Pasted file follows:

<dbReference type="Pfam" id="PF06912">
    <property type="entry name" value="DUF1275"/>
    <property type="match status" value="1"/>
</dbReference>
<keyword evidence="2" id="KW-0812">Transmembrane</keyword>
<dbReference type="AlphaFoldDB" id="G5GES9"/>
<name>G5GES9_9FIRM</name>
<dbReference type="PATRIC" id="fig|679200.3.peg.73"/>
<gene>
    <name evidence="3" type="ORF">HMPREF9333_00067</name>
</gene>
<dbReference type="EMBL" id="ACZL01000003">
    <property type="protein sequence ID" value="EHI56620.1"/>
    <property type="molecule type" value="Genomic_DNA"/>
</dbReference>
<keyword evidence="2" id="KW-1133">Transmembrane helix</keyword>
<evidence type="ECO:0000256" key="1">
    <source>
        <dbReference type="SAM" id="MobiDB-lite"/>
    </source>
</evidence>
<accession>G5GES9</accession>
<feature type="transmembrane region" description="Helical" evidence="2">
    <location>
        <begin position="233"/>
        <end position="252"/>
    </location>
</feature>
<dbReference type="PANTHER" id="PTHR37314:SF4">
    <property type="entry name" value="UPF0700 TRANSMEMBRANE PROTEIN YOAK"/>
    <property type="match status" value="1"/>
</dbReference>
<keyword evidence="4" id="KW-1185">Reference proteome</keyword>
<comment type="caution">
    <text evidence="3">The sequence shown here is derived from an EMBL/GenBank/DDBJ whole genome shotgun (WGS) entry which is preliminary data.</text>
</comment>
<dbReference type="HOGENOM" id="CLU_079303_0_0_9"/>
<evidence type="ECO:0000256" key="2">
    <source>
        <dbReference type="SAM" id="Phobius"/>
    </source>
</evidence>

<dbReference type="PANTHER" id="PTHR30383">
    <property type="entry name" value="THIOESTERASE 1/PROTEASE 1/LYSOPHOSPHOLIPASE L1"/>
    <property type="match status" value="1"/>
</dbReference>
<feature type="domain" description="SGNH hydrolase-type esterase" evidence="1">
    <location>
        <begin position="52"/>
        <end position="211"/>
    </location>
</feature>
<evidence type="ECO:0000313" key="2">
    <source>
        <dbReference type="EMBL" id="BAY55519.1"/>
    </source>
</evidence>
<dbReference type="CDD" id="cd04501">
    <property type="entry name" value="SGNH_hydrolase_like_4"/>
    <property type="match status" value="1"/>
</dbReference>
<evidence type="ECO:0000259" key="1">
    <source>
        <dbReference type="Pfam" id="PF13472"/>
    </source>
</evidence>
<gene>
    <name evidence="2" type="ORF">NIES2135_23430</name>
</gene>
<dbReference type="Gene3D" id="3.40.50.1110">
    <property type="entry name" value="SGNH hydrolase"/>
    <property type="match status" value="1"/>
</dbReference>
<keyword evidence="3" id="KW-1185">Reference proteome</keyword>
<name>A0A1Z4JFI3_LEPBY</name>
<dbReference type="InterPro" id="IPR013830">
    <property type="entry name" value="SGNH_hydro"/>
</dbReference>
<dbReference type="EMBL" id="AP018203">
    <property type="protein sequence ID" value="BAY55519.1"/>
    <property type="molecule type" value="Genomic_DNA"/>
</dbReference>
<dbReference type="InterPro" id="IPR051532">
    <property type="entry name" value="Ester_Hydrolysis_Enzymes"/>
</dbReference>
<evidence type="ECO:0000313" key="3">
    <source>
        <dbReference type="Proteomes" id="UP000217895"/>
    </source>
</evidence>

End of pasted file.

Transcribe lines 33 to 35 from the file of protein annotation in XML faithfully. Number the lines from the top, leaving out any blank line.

<keyword evidence="4" id="KW-1185">Reference proteome</keyword>
<comment type="caution">
    <text evidence="3">The sequence shown here is derived from an EMBL/GenBank/DDBJ whole genome shotgun (WGS) entry which is preliminary data.</text>